“All I maintain is that on this earth there are pestilences and there are victims, and it’s up to us, so far as possible, not to join forces with the pestilences.” – Albert Camus, The Plague.
Again I would like to express my sympathy for the loss of life, grief, and personal hardship everyone around the world is experiencing during this unprecedented pandemic. Nothing in these essays is intended to diminish the loss others have suffered. Instead I hope to find a philosophical grounding in order to extract the lessons and meaning of this tragedy and the possibility of consolation.
Last time I demonstrated that COVID-19 is the result of natural laws and appears to be a categorical, albeit blind evil. Now we are ready to construct an ethical response. In earlier blogs, I outlined William Frankena’s priority of ethical behavior in complex situations: first avoid and next eliminate evil, then promote good, and last, never choose any evil unless there is a clear excess of good from the choice.1 His approach works well in our current circumstances:
(1) Avoid evil, in this case, spreading the virus to others – commit to shelter in place and social isolation.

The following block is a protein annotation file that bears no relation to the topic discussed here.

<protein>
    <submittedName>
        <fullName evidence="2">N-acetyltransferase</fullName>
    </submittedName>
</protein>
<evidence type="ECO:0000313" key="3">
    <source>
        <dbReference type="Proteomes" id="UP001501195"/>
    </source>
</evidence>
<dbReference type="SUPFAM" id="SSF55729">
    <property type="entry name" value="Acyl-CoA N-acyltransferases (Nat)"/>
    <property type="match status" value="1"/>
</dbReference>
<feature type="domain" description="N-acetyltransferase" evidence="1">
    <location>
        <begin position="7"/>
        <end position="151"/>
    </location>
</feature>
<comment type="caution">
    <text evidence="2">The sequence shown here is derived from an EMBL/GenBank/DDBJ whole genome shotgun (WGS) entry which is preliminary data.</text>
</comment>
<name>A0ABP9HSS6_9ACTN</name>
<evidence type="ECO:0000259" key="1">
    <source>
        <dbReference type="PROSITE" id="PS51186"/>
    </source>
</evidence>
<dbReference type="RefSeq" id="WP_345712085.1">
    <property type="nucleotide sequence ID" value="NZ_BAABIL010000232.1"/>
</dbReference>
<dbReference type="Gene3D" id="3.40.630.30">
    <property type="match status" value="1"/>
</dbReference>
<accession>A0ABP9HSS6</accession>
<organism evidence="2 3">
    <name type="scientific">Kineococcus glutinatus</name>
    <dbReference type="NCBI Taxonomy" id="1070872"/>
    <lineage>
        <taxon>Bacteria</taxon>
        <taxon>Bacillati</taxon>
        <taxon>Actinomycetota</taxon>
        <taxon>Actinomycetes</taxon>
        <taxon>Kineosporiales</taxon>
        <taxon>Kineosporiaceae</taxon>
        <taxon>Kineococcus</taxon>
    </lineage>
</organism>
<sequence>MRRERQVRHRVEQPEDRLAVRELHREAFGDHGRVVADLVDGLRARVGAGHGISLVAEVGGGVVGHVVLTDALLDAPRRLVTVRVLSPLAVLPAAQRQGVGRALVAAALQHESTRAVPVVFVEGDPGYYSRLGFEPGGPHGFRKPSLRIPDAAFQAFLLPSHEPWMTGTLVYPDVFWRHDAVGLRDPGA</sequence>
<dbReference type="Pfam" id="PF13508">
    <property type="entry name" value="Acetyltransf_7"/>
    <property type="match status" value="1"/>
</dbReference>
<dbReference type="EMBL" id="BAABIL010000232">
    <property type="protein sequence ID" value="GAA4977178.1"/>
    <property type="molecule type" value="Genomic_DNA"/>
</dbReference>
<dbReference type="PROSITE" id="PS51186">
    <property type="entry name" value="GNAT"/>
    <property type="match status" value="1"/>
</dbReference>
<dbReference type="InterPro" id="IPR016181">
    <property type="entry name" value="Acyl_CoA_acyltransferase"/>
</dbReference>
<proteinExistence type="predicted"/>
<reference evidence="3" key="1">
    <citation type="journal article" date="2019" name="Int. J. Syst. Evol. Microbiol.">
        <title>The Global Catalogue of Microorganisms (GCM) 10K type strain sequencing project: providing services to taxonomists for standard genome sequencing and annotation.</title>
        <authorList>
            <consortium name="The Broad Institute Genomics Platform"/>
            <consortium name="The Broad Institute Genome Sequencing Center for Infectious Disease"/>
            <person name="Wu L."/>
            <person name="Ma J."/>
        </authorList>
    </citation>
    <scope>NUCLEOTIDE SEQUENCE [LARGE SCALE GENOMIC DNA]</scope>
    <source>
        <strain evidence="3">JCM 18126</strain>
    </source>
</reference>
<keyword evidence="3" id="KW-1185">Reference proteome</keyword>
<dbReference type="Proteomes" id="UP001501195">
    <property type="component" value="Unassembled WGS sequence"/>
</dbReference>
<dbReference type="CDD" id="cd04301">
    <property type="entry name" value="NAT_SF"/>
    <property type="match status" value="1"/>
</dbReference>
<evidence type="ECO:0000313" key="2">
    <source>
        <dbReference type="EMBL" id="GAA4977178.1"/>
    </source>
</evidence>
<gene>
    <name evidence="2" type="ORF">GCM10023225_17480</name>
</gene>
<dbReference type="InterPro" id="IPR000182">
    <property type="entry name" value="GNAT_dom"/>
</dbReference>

(2) Work to reduce the evil – this falls mainly on healthcare workers but can be met by the rest of us by facilitating their work, and voluntary plasma donation by those recovered from the virus.
(3) Promote good – offer help to the most affected, the elderly, furloughed workers, and the needy.
(4) Avoid acts whereby evil exceeds good – such as hoarding supplies, but also all illegal and unethical behavior.
Then there is the matter of duty; in dire circumstances, every citizen of a civilized nation has a responsibility to fulfill their civic duty: to follow the directives of our designated authorities and to comply with the recommendations of our medical experts – without question except in the unlikely scenario of unethical commands. The price for the benefits of membership in society is the commitment to comply with its legitimate rules in a crisis. Selfishness and disobedience are violations of one’s ostensible obligation to one’s community.
Last is supererogation, going beyond the ‘call of duty.’ Tragedy is the consummate opportunity to mitigate one’s past burden of errors, whether intentional or accidental, by looking every day for the opportunity to do good that exceeds societal expectations either by charity or unpaid service to those in need. Few of us have the potential to change the course of the epidemic, but most of us have the opportunity to be heroic in small ways.
Next time we will look at theological, metaphysical, and existential implications of the pandemic.
1See my post Ethics and Others on this site 12/17/18 and 12/19/18.